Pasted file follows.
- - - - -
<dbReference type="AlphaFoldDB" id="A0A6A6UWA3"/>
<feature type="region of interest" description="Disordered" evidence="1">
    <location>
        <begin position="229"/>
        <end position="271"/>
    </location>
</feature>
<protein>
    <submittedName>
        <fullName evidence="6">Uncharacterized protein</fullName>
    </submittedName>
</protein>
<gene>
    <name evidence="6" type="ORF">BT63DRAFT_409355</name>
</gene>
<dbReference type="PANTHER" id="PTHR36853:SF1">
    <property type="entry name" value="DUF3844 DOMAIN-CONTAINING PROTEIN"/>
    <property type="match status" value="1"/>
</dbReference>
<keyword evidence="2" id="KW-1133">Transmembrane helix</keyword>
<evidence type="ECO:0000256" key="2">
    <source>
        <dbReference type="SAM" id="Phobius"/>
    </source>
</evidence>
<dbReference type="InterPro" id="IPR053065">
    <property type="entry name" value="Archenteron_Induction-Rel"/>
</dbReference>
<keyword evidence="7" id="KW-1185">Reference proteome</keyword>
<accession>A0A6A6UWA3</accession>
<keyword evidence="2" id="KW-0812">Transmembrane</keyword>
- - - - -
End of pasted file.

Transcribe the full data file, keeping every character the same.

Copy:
<dbReference type="AlphaFoldDB" id="A0A6A6UWA3"/>
<feature type="region of interest" description="Disordered" evidence="1">
    <location>
        <begin position="229"/>
        <end position="271"/>
    </location>
</feature>
<protein>
    <submittedName>
        <fullName evidence="6">Uncharacterized protein</fullName>
    </submittedName>
</protein>
<gene>
    <name evidence="6" type="ORF">BT63DRAFT_409355</name>
</gene>
<dbReference type="PANTHER" id="PTHR36853:SF1">
    <property type="entry name" value="DUF3844 DOMAIN-CONTAINING PROTEIN"/>
    <property type="match status" value="1"/>
</dbReference>
<keyword evidence="2" id="KW-1133">Transmembrane helix</keyword>
<evidence type="ECO:0000256" key="2">
    <source>
        <dbReference type="SAM" id="Phobius"/>
    </source>
</evidence>
<dbReference type="InterPro" id="IPR053065">
    <property type="entry name" value="Archenteron_Induction-Rel"/>
</dbReference>
<keyword evidence="7" id="KW-1185">Reference proteome</keyword>
<accession>A0A6A6UWA3</accession>
<keyword evidence="2" id="KW-0812">Transmembrane</keyword>